Ever since computers were first introduced into commerce back in the 1950s, the role of the IT leader has been evolving. It didn’t take long before the digital revolution placed technology at the center of the business world. Now often to be found with a seat at the C-Suite table, Chief Information Officers (CIOs) have been adopting a more central and more strategic role within their organization. Despite that, a recent study suggests the perceptions of the CIO about their place in the business hierarchy, and the effectiveness of the IT function, can sometimes appear to be at odds with the views of their business peers.
The 14th Annual CIO Survey from CIO Magazine sought the opinions of more than five hundred IT leaders across multiple verticals and companies of all sizes. It is when their responses are compared to the information gleaned by market researcher IDC’s LOB Sentiment Survey, which taps into the perceptions of other business stakeholders, that some interesting differences are revealed.
Here is a synopsis of where tech leaders and other business leaders don’t always see eye-to-eye:
IT as an obstacle to progress. More than half (54 percent) of business leaders outside of IT view the department as being an obstacle to be overcome in order to get things done. Compare that to just a third of CIOs who take the same view, and you can see where the potential for other business stakeholders to seek their own tech solutions begins to creep.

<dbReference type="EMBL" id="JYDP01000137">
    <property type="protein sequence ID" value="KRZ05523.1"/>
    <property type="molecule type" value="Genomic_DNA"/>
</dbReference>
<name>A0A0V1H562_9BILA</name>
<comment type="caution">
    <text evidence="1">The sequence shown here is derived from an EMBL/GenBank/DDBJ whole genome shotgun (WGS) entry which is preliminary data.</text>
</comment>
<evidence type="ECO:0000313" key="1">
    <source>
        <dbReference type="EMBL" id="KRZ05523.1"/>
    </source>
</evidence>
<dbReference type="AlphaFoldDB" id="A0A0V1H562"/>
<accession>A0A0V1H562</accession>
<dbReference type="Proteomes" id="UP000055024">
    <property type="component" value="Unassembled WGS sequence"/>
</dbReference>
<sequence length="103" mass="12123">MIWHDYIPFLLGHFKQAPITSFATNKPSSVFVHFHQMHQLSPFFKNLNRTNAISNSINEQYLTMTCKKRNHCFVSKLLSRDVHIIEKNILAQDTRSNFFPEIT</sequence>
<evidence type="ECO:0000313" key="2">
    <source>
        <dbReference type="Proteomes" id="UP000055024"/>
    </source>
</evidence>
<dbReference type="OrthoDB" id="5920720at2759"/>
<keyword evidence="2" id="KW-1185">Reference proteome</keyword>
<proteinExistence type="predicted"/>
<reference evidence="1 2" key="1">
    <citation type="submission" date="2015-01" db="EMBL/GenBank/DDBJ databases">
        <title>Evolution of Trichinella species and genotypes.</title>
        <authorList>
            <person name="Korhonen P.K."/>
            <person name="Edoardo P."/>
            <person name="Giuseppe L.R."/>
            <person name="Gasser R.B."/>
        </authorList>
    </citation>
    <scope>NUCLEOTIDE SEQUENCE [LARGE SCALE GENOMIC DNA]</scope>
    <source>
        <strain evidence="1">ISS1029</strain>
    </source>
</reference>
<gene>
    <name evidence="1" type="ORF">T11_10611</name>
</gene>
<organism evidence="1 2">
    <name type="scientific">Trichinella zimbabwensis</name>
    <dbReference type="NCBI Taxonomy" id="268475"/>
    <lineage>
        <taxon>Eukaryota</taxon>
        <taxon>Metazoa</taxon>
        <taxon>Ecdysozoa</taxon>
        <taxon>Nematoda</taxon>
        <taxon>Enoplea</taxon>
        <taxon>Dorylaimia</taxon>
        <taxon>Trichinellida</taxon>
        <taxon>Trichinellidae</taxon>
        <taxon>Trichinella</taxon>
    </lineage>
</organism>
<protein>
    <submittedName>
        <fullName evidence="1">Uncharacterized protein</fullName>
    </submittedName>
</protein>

CIO turf-wars. Almost half (47 percent) of business decision makers consider their CIO colleagues to be fighting for power with an executive level peer, as technology becomes an ever more vital part of all areas of a company. That equates to just 36 percent from the CIO sample suggesting that IT leaders are seriously underestimating the challenge they face when it comes to retaining their authority within the C-Suite. Or, perhaps they just don’t realize they are being seen as aggressive by their peers. Something worth keeping in mind for IT pros.
The danger of IT being sidelined. As a consequence to the foregoing, almost double the proportion of respondents from outside of the CIO group (37 percent compared to 20 percent), hold the view that the CIO is in danger of being sidelined in the business. Worse than that is the opinion amongst half of all executives, both within and outside IT, that the tech department is often the one that is singled out for blame whenever something goes wrong anywhere in the company.